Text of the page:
Since the requirement by the U.S. Department of State in 2006, all U.S. Passports are now issued with an RFID chip. While this has caused a bit of a stir in the media, and among personal privacy organizations, the RFID chip is here to stay, and it is nowhere near as insidious as people make it out to be.
What is an RFID chip?
Radio Frequency Identification (RFID) tags are inexpensive to produce, can contain a lot of information for their size, and have become the replacement for the bar code. You may find that when you are adopting a pet, that the animal has been tagged with a passive RFID chip in case it gets lost or stolen. This chip can be used simply as a location device, but it may be advanced enough to contain your pet’s name, medical history, and even (in the case of pedigreed animals) its family tree.
Long before the RFID was introduced into U.S. Passports, the private sector had been using RFID tags to track shipments, keep tabs on in-store inventory, and even as a loss-prevention method. Wal*Mart is, in fact, the largest user of RFID tags in the world.
What does the RFID in a U.S. Passport contain?
This is perhaps the most common question raised by people in the United States, and a very valid one. If RFID tags on pets can contain their entire history, can’t our passports contain all of our vital information?
The truth is that they can, but for reasons of privacy and security, U.S. Passports do not contain any personal information, apart from what is normally printed on your passport. Simply put, the RFID chip in your U.S. Passport contains a number that is linked to a database at the U.S. Department of State. This means that in case you lose your passport, it can easily be tracked. This not only increases the security of the passport owner by protecting against forgeries and identity theft, but there is also a less red tape involved in case a passport needs to be replaced, simply because that information is locked in a federal database.
How does an RFID chip work?
The information stored on the RFID chip in your U.S. Passport is encrypted and accessible by an RFID reader. This short range reader must be within ten feet of your passport in order to get access to the information stored on the RFID chip, and even then, the built-in encryption only allows authorized security personnel to go through the additional steps to make sure you are cleared for travel. The reader scans the RFID chip in your passport, and the reader is then prompted for a security pin that is linked to the information on your security chip. This is done as an even further measure to protect your information. The lining of your passport is also specially made so that your RFID chip cannot be read while the covers are closed, meaning that no one could make an attempt to get your information (which is already encrypted on a number of levels) unless they had physical access to your passport, or full consent.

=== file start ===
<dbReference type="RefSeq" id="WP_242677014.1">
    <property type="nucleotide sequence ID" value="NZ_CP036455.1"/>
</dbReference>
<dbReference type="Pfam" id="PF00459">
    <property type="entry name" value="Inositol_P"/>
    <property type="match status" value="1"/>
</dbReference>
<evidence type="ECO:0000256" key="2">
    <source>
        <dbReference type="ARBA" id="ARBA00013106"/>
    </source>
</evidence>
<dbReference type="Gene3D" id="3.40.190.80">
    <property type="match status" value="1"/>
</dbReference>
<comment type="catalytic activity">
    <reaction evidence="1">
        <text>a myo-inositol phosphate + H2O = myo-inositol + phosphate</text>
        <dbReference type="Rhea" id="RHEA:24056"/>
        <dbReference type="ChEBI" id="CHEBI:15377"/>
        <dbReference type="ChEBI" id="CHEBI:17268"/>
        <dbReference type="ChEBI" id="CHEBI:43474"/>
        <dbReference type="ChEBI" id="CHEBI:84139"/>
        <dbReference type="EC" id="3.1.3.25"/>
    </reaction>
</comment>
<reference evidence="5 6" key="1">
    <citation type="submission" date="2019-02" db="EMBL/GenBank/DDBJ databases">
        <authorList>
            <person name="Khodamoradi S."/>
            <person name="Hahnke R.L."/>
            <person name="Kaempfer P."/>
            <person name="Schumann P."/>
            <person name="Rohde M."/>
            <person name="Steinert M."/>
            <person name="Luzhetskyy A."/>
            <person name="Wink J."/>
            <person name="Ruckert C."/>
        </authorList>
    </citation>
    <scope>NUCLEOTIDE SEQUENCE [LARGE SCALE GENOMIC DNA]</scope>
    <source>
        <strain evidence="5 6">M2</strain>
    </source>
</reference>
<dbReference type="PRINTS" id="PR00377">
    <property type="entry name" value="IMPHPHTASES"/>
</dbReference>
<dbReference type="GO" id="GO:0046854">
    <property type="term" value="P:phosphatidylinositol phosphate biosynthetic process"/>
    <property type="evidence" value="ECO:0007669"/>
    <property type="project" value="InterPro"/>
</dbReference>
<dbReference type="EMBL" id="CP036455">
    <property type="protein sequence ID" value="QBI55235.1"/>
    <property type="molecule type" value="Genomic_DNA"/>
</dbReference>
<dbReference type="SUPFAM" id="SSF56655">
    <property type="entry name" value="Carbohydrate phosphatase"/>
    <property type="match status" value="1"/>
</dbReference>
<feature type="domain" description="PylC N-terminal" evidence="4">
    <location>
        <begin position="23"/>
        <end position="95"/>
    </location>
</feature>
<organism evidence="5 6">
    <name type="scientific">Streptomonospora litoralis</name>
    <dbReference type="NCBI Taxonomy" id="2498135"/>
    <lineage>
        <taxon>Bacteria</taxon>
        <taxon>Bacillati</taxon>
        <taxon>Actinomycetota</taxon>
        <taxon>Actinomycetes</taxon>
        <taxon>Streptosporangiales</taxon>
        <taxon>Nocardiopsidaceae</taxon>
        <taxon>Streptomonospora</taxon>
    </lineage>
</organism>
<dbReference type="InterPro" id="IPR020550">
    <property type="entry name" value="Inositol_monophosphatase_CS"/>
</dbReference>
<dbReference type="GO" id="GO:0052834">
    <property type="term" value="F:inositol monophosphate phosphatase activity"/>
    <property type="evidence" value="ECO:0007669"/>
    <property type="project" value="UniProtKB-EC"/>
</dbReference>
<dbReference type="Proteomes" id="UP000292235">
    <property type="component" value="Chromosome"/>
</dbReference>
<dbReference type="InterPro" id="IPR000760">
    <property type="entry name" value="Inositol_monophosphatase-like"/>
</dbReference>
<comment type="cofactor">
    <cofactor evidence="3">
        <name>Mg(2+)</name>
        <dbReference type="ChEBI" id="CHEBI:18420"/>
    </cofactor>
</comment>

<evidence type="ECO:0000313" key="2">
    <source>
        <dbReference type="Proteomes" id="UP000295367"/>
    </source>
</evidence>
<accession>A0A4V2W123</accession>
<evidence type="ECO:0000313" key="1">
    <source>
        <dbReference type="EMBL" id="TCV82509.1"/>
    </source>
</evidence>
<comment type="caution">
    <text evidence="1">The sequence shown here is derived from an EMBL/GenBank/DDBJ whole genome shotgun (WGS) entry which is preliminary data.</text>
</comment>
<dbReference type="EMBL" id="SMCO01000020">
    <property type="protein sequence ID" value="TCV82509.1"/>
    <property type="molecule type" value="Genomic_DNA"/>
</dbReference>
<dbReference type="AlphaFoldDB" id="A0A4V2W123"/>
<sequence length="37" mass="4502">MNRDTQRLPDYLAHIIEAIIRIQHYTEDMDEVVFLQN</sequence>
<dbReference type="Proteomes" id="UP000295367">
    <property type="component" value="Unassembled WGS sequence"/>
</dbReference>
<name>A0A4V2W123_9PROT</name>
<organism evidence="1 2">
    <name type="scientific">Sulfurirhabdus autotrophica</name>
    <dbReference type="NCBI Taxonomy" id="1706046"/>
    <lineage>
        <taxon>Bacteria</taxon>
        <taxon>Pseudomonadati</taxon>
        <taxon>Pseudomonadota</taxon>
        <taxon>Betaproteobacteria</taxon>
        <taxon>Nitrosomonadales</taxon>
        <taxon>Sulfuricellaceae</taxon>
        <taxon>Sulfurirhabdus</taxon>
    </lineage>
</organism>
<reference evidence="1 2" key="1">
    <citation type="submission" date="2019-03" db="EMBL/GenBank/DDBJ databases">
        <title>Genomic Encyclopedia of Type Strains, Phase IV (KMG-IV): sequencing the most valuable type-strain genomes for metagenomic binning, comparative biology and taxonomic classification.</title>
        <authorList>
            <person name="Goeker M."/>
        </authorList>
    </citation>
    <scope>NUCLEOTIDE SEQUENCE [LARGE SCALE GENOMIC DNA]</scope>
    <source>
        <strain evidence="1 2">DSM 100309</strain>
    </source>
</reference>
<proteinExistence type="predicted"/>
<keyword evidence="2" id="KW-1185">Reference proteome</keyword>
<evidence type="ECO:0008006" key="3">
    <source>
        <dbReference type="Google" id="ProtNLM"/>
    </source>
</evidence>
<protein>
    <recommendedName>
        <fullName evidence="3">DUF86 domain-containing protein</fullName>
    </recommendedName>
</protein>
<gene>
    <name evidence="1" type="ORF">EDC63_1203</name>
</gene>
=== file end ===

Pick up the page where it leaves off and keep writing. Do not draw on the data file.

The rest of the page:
Are there any risks to having an RFID chip?
As it stands, the RFID chip poses no risks to to a person’s health, and this far, even security experts agree that an RFID chip placed in a U.S. Passport actually has made not only travel safer, but has also dramatically cut down the number of cases of forged passports and identity theft. Having an easy to read RFID chip in a passport, on top of the increased security it provides to travelers, also cuts down on the processing time at the airport. Before RDIF chips, passports were subject to scrutiny to make certain of their authenticity, because paper and physical photographs can be substituted. Now, with the RFID chip, all it takes is a quick scan, and the information that pops up on the reader’s screen is matched against the person presenting the passport. It couldn’t be easier. So long as you are you, everything will go smoothly.
The RFID chip that’s in a U.S. Passport is nothing to worry about, despite what the media tells you on slow news days. RFID is a method to keep your information secure, cut down on the bureaucracy involved in case your passport is lost or stolen while you are traveling, and cuts down the waiting procedure at the airport. With this information, you can travel safely and confidently with your new U.S. Passport.